It’s always a good idea to put money in both an IRA and an employer-matched 401(k) for your retirement. The IRS allows you a maximum contribution of $5,500 yearly, and if you’re over 50, you are allowed to contribute an additional $1,000. Keep in mind that if you have both a Roth and a traditional IRA, your total contributions cannot exceed these maximums. With a 401(k), you’re allowed a maximum contribution of $18,000 a year and have the opportunity of contributing an additional $6,000 if you’re over 50.
What if you can’t afford to contribute to both your IRA and 401(k) but want to make the best of your situation? Here’s a strategy for you!
Never Leave Free Money on the Table
You should never walk away from free (and legal!) money. If you have an employer-matched 401(k) and are not taking advantage of your employer’s matching, that is exactly what you’re doing. Your retirement savings strategy should be to fund your 401(k) first to achieve the maximum match from your employer. After that, switch to putting money into your IRA(s). A traditional IRA will give you an upfront tax deduction, while a Roth IRA will give you a tax break when you withdraw money after you retire. After maxing out your IRAs, go back to investing in your 401(k).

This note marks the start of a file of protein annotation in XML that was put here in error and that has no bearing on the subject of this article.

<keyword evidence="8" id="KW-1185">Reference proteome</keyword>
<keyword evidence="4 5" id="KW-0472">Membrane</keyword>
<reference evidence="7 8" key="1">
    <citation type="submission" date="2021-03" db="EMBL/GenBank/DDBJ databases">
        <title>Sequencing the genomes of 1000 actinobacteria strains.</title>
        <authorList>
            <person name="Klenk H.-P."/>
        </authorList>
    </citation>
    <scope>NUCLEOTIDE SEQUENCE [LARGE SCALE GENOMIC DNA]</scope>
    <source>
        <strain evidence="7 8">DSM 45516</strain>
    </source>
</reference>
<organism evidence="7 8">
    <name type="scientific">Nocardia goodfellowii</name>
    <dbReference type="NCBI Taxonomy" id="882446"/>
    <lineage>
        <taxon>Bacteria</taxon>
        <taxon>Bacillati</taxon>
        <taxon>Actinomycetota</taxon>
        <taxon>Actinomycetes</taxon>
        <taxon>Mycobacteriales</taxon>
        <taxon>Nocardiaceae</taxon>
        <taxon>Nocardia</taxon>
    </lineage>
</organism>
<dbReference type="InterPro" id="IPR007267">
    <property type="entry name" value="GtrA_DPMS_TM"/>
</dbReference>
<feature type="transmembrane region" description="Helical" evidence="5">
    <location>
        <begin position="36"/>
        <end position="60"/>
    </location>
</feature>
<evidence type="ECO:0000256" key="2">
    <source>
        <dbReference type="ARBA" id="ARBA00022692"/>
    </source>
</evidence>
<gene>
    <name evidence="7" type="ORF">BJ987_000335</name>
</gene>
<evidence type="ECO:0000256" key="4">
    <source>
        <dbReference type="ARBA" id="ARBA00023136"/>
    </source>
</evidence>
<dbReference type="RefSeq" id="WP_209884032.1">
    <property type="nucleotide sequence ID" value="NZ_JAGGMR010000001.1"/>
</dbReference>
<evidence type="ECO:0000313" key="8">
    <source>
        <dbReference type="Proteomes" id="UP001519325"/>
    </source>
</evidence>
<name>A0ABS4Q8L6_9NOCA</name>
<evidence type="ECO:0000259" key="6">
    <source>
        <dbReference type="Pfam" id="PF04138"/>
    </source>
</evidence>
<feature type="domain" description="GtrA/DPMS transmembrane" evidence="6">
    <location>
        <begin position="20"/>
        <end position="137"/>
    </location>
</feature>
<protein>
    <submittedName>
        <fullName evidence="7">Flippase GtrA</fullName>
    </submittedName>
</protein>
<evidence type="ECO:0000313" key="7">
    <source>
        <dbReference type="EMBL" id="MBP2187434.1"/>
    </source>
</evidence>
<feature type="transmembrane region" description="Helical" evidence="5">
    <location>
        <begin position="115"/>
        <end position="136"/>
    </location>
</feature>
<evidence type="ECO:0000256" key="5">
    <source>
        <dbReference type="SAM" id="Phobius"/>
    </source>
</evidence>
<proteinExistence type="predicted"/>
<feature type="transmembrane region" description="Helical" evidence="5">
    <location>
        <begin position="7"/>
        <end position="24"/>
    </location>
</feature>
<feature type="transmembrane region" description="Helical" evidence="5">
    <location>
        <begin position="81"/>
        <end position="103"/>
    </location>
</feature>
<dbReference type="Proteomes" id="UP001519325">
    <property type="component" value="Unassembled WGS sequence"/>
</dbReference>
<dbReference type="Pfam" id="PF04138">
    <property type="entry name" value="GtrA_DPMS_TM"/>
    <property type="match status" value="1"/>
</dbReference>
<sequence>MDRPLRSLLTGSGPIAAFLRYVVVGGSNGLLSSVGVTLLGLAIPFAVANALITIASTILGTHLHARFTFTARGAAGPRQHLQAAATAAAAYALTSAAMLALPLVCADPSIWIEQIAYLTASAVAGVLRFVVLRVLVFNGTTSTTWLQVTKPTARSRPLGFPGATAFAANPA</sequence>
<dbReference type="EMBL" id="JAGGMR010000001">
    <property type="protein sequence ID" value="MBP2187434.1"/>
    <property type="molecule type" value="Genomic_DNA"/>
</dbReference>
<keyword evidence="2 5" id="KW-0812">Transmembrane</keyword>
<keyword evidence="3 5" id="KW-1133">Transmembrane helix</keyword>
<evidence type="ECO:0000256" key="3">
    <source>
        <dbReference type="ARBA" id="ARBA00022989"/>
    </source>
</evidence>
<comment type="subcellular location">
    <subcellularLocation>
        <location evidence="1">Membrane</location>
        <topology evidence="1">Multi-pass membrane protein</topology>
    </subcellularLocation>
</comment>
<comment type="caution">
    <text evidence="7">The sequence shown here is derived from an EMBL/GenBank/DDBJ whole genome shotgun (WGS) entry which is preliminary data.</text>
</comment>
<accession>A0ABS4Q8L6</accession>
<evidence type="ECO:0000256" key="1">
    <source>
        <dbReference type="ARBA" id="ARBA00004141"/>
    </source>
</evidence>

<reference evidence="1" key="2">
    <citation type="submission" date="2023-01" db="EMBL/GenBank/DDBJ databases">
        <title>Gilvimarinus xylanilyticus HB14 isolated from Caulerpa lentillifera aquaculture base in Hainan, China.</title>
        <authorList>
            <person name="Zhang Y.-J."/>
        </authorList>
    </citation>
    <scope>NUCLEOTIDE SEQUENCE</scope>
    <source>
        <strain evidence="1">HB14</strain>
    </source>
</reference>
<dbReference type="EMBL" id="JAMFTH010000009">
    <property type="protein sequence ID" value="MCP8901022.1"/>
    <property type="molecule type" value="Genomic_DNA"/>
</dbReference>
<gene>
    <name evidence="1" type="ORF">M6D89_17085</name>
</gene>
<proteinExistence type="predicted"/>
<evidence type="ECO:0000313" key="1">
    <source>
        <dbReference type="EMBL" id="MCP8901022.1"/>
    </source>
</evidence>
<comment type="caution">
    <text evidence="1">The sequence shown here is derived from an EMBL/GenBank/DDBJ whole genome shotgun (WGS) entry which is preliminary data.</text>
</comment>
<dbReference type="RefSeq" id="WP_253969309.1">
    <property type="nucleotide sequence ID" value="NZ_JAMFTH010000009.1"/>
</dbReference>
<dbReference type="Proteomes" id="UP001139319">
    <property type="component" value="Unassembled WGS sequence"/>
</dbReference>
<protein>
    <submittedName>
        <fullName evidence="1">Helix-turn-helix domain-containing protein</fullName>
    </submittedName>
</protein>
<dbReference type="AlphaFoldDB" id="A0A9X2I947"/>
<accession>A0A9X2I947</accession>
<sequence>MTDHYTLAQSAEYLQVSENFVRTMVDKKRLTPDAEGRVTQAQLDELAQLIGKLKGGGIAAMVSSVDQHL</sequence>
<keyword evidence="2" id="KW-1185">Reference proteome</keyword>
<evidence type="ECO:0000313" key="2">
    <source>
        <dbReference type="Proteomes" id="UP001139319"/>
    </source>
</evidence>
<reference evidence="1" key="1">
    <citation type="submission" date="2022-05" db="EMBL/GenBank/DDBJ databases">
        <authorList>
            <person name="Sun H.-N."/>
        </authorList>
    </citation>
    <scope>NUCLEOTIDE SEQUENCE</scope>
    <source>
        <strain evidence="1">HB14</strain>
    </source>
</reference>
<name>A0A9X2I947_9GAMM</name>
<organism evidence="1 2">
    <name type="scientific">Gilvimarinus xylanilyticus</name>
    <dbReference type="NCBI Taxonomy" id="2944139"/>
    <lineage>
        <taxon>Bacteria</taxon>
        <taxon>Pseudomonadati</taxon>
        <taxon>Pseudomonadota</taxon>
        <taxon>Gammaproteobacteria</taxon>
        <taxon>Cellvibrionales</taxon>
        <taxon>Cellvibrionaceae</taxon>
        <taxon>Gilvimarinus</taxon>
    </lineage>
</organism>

No Match? No Problem!
The positive side of an IRA is the flexibility it offers. If your employer doesn’t offer a match with your 401(k), start by maxing out your IRAs. Once that’s accomplished, put your money into your 401(k) to take advantage of its pre-tax benefit.